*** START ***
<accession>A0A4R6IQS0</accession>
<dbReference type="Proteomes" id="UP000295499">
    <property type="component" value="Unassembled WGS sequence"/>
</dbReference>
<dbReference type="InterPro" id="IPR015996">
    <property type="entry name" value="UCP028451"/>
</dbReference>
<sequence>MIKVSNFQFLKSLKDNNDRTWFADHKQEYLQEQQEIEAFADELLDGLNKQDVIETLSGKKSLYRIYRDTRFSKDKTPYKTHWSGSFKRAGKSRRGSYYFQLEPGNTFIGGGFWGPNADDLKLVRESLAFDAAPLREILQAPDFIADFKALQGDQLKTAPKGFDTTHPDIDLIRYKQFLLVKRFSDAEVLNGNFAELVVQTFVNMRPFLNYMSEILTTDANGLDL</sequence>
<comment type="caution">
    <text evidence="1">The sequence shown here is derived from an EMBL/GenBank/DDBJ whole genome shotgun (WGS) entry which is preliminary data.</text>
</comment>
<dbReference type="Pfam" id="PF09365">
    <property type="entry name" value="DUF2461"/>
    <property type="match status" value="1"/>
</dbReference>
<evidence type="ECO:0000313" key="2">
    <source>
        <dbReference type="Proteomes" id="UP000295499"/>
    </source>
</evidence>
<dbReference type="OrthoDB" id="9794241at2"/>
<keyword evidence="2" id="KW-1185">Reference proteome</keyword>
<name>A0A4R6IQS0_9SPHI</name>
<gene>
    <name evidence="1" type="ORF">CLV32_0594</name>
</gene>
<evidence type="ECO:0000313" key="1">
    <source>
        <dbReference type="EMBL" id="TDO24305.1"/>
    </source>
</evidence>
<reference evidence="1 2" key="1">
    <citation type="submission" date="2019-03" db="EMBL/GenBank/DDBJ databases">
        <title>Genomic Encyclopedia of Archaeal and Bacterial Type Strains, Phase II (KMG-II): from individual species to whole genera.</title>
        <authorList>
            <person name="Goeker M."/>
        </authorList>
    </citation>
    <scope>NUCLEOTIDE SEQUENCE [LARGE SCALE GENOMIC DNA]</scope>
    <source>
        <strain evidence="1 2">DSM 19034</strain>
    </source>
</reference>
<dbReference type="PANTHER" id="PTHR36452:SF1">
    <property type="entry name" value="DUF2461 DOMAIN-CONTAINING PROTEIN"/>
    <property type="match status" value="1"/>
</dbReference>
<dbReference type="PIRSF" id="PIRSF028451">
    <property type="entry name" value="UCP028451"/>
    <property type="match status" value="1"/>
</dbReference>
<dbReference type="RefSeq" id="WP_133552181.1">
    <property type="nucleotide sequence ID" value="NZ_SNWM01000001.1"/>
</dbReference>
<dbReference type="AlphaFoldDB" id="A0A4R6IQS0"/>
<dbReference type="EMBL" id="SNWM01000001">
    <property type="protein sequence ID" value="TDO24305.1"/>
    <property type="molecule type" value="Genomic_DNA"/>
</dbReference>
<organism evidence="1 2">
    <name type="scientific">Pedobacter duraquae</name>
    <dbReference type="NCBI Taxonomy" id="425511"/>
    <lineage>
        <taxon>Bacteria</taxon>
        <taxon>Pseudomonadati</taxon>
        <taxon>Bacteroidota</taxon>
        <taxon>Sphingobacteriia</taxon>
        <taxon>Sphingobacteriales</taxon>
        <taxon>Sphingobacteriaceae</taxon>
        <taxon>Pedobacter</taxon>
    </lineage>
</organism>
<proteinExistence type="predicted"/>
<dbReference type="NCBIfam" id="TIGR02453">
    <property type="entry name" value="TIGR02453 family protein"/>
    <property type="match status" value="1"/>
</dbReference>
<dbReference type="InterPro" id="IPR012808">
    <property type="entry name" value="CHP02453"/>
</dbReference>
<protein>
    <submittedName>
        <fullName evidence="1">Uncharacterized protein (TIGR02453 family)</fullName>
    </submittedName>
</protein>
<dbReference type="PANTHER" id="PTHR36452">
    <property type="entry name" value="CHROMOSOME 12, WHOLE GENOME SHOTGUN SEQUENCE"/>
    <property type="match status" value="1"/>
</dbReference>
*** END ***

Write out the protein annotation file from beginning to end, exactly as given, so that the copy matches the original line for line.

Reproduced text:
<accession>A0A4R6IQS0</accession>
<dbReference type="Proteomes" id="UP000295499">
    <property type="component" value="Unassembled WGS sequence"/>
</dbReference>
<dbReference type="InterPro" id="IPR015996">
    <property type="entry name" value="UCP028451"/>
</dbReference>
<sequence>MIKVSNFQFLKSLKDNNDRTWFADHKQEYLQEQQEIEAFADELLDGLNKQDVIETLSGKKSLYRIYRDTRFSKDKTPYKTHWSGSFKRAGKSRRGSYYFQLEPGNTFIGGGFWGPNADDLKLVRESLAFDAAPLREILQAPDFIADFKALQGDQLKTAPKGFDTTHPDIDLIRYKQFLLVKRFSDAEVLNGNFAELVVQTFVNMRPFLNYMSEILTTDANGLDL</sequence>
<comment type="caution">
    <text evidence="1">The sequence shown here is derived from an EMBL/GenBank/DDBJ whole genome shotgun (WGS) entry which is preliminary data.</text>
</comment>
<dbReference type="Pfam" id="PF09365">
    <property type="entry name" value="DUF2461"/>
    <property type="match status" value="1"/>
</dbReference>
<evidence type="ECO:0000313" key="2">
    <source>
        <dbReference type="Proteomes" id="UP000295499"/>
    </source>
</evidence>
<dbReference type="OrthoDB" id="9794241at2"/>
<keyword evidence="2" id="KW-1185">Reference proteome</keyword>
<name>A0A4R6IQS0_9SPHI</name>
<gene>
    <name evidence="1" type="ORF">CLV32_0594</name>
</gene>
<evidence type="ECO:0000313" key="1">
    <source>
        <dbReference type="EMBL" id="TDO24305.1"/>
    </source>
</evidence>
<reference evidence="1 2" key="1">
    <citation type="submission" date="2019-03" db="EMBL/GenBank/DDBJ databases">
        <title>Genomic Encyclopedia of Archaeal and Bacterial Type Strains, Phase II (KMG-II): from individual species to whole genera.</title>
        <authorList>
            <person name="Goeker M."/>
        </authorList>
    </citation>
    <scope>NUCLEOTIDE SEQUENCE [LARGE SCALE GENOMIC DNA]</scope>
    <source>
        <strain evidence="1 2">DSM 19034</strain>
    </source>
</reference>
<dbReference type="PANTHER" id="PTHR36452:SF1">
    <property type="entry name" value="DUF2461 DOMAIN-CONTAINING PROTEIN"/>
    <property type="match status" value="1"/>
</dbReference>
<dbReference type="PIRSF" id="PIRSF028451">
    <property type="entry name" value="UCP028451"/>
    <property type="match status" value="1"/>
</dbReference>
<dbReference type="RefSeq" id="WP_133552181.1">
    <property type="nucleotide sequence ID" value="NZ_SNWM01000001.1"/>
</dbReference>
<dbReference type="AlphaFoldDB" id="A0A4R6IQS0"/>
<dbReference type="EMBL" id="SNWM01000001">
    <property type="protein sequence ID" value="TDO24305.1"/>
    <property type="molecule type" value="Genomic_DNA"/>
</dbReference>
<organism evidence="1 2">
    <name type="scientific">Pedobacter duraquae</name>
    <dbReference type="NCBI Taxonomy" id="425511"/>
    <lineage>
        <taxon>Bacteria</taxon>
        <taxon>Pseudomonadati</taxon>
        <taxon>Bacteroidota</taxon>
        <taxon>Sphingobacteriia</taxon>
        <taxon>Sphingobacteriales</taxon>
        <taxon>Sphingobacteriaceae</taxon>
        <taxon>Pedobacter</taxon>
    </lineage>
</organism>
<proteinExistence type="predicted"/>
<dbReference type="NCBIfam" id="TIGR02453">
    <property type="entry name" value="TIGR02453 family protein"/>
    <property type="match status" value="1"/>
</dbReference>
<dbReference type="InterPro" id="IPR012808">
    <property type="entry name" value="CHP02453"/>
</dbReference>
<protein>
    <submittedName>
        <fullName evidence="1">Uncharacterized protein (TIGR02453 family)</fullName>
    </submittedName>
</protein>
<dbReference type="PANTHER" id="PTHR36452">
    <property type="entry name" value="CHROMOSOME 12, WHOLE GENOME SHOTGUN SEQUENCE"/>
    <property type="match status" value="1"/>
</dbReference>